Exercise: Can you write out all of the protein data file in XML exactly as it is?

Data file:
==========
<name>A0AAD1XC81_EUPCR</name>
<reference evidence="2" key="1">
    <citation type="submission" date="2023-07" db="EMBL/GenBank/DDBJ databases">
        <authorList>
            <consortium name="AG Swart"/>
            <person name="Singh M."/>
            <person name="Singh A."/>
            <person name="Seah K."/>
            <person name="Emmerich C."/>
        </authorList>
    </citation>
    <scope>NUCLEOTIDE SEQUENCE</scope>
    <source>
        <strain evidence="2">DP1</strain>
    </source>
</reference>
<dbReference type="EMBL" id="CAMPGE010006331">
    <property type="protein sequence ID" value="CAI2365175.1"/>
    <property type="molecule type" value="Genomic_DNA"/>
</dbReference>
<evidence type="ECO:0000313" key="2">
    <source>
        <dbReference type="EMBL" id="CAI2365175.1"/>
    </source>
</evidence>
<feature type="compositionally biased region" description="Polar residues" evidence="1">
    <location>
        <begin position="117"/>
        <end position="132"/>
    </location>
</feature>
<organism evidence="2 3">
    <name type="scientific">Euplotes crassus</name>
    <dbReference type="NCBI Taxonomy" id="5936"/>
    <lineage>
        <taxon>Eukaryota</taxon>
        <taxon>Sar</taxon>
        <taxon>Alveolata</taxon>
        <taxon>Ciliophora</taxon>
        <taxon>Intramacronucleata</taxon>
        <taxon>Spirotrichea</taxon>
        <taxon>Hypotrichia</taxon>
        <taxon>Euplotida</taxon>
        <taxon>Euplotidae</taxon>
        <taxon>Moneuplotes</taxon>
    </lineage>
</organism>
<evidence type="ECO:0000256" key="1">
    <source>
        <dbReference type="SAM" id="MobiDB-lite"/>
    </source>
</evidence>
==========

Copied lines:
<name>A0AAD1XC81_EUPCR</name>
<reference evidence="2" key="1">
    <citation type="submission" date="2023-07" db="EMBL/GenBank/DDBJ databases">
        <authorList>
            <consortium name="AG Swart"/>
            <person name="Singh M."/>
            <person name="Singh A."/>
            <person name="Seah K."/>
            <person name="Emmerich C."/>
        </authorList>
    </citation>
    <scope>NUCLEOTIDE SEQUENCE</scope>
    <source>
        <strain evidence="2">DP1</strain>
    </source>
</reference>
<dbReference type="EMBL" id="CAMPGE010006331">
    <property type="protein sequence ID" value="CAI2365175.1"/>
    <property type="molecule type" value="Genomic_DNA"/>
</dbReference>
<evidence type="ECO:0000313" key="2">
    <source>
        <dbReference type="EMBL" id="CAI2365175.1"/>
    </source>
</evidence>
<feature type="compositionally biased region" description="Polar residues" evidence="1">
    <location>
        <begin position="117"/>
        <end position="132"/>
    </location>
</feature>
<organism evidence="2 3">
    <name type="scientific">Euplotes crassus</name>
    <dbReference type="NCBI Taxonomy" id="5936"/>
    <lineage>
        <taxon>Eukaryota</taxon>
        <taxon>Sar</taxon>
        <taxon>Alveolata</taxon>
        <taxon>Ciliophora</taxon>
        <taxon>Intramacronucleata</taxon>
        <taxon>Spirotrichea</taxon>
        <taxon>Hypotrichia</taxon>
        <taxon>Euplotida</taxon>
        <taxon>Euplotidae</taxon>
        <taxon>Moneuplotes</taxon>
    </lineage>
</organism>
<evidence type="ECO:0000256" key="1">
    <source>
        <dbReference type="SAM" id="MobiDB-lite"/>
    </source>
</evidence>